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I-95′s ‘missing link’ opened in 1987

It’s been only 20 years since South Florida finally connected to the rest of the world. Before Dec. 19, 1987, motorists traveling from Fort Pierce to Palm Beach Gardens had one route: Florida’s Turnpike.

That changed with the opening of the 29.7-mile “missing link,” the last remaining open stretch of Interstate 95′s 1,857 miles from Maine to Miami.

Into the 1960s, I-95 was invisible for much of this region. By 1976 it was finished from Miami to Palm Beach Gardens.

But the “missing link” stayed on paper for another 13 years. It seemed no one could agree on where it should go. Some wanted it to run east of the turnpike. Environmentalists worried about the impact on the St. Lucie and Loxahatchee rivers, and favored a route about 6 miles west of the turnpike. The U.S. Highway Administration said traffic counts weren’t high enough for another north-south route and suggested I-95 link to the turnpike or U.S. 1 instead.

When the stretch finally did open, not everyone liked its path; for most of it from Jupiter to northern Martin County, it runs side by side with the turnpike, so close that motorists can read signs on both highways.
And it takes a big jog to the west at the St. Lucie Canal, coming back over about 20 miles later near State Road 70 west of Fort Pierce.

Key openings of I-95 segments: Dec. 14, 1966 — first portion in Palm Beach County, a 3.6-mile stretch from Okeechobee Boulevard to 45th Street in West Palm Beach; 1969 — north to Palm Beach Gardens; December 1975 — portions between Lake Worth and Hypoluxo and between Boynton Beach and Miami; July 3, 1976 — between Palm Beach Gardens and Miami.

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Posted in Eliot Kleinberg December 19, 2007 at 12:47 pm.

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County’s Part Of I-95 Opened In ’66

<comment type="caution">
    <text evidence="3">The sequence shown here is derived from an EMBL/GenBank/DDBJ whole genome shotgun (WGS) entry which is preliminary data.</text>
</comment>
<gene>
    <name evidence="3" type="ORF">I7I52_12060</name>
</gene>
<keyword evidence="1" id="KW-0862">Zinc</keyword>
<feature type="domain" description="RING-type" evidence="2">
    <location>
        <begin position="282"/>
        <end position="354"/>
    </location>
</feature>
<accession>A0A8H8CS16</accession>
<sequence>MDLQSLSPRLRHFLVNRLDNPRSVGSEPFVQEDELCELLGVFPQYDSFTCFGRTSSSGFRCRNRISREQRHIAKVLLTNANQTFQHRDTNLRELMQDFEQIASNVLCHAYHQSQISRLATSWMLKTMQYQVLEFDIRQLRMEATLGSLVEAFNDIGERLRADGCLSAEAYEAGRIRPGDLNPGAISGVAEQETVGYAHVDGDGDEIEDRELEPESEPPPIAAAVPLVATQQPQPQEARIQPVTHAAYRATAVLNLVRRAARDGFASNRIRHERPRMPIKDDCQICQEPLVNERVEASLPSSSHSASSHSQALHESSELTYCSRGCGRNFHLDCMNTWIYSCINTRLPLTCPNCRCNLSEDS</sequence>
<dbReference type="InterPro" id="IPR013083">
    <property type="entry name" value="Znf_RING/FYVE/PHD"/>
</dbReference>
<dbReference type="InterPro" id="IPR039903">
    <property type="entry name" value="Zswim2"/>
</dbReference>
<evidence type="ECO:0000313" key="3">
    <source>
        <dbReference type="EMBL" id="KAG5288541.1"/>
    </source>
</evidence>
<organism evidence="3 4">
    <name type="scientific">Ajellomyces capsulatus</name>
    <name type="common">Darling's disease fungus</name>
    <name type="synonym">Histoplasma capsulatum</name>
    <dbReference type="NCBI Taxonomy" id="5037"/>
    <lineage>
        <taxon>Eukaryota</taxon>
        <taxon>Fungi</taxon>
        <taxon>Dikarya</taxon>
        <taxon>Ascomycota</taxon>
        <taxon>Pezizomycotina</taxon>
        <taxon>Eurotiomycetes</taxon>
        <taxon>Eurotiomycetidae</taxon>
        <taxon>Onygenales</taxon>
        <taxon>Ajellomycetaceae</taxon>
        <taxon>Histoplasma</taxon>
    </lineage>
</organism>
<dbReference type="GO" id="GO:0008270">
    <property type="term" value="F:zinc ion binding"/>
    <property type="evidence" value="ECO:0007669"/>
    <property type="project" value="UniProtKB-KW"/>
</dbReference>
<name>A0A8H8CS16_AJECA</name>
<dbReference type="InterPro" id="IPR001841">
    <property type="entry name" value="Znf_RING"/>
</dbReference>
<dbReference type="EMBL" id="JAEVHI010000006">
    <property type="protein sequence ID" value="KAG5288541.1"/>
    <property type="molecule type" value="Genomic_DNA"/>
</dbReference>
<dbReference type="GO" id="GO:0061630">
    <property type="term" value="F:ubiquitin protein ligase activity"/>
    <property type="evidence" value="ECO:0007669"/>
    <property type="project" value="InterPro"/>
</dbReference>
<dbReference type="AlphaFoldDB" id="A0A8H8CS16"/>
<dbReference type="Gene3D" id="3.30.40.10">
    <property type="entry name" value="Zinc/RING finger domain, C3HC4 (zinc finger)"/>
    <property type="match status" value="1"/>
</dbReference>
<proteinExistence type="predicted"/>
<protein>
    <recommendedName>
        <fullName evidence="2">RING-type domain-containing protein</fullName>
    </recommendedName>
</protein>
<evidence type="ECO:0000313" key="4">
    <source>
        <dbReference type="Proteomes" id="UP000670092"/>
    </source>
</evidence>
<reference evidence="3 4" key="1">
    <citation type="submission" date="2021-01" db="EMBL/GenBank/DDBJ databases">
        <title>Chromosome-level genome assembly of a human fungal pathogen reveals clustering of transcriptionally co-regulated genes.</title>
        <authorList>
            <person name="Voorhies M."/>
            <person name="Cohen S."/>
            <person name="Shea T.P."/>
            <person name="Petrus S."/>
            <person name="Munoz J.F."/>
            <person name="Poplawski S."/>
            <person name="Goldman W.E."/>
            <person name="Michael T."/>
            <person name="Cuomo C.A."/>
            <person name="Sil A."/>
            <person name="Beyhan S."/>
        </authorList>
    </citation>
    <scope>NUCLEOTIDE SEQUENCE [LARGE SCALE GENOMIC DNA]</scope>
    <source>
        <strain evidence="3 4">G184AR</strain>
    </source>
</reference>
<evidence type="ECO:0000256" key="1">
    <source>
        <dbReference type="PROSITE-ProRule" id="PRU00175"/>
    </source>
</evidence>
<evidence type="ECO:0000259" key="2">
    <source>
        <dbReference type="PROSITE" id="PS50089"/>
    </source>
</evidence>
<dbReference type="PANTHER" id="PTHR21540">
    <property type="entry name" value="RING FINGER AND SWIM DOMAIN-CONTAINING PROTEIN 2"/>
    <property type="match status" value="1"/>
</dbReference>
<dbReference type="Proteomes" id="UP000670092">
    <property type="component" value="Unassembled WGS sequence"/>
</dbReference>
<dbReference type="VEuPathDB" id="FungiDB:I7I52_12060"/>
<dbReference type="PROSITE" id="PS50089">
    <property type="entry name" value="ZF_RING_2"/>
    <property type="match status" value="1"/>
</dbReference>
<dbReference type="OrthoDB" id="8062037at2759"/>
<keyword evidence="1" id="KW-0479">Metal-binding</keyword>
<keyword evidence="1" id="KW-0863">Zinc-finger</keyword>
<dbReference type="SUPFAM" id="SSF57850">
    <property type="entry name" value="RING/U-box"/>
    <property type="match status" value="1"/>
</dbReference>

Readers: It’s hard to imagine a time before Interstate 95. But it was only 40 years ago, on Dec. 14, 1966, that even the first portion in Palm Beach County opened. A stretch near Jacksonville had been open for six years. The Palm Beach County segment was a lonely 3.6-mile stretch from Okeechobee Boulevard to 45th Street in West Palm Beach, and it got no company for three years until it was extended north to Palm Beach Gardens in 1969.
Expansion continued piecemeal; it would be December 1975 before portions were completed between Lake Worth and Hypoluxo and between Boynton Beach and Miami. On July 3, 1976, the expressway was complete between Palm Beach Gardens and Miami.
But the 29.7-mile stretch between Gardens and Fort Pierce stayed on drawing boards for more than 13 years, mostly because few could agree on where it would go. Some wanted it to run east of Florida’s Turnpike. Environmentalists worried about the impact on the St. Lucie and Loxahatchee rivers, and favored
a route about 6 miles west of the turnpike. At one point, the feds said traffic counts didn’t justify it at all, suggesting the turnpike was enough.
The “missing link” finally opened Dec. 19, 1987. Not everyone liked its path; for most of the stretch from Jupiter to northern Martin County, it runs side by side with the turnpike, so close that motorists can read signs on both highways. And it takes a big jog to the west at the St. Lucie Canal, coming back over about 20 miles later near State Road 70 west of Fort Pierce.
But at long last, the final gap in the interstate’s 1,857-mile length had been filled.
Correction: The Way We Were photo that was published last week in Neighborhood Post was attributed incorrectly. The photo was sent in by Kenneth Lane Sr. in Boynton Beach.

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Posted in Eliot Kleinberg December 13, 2006 at 8:21 am.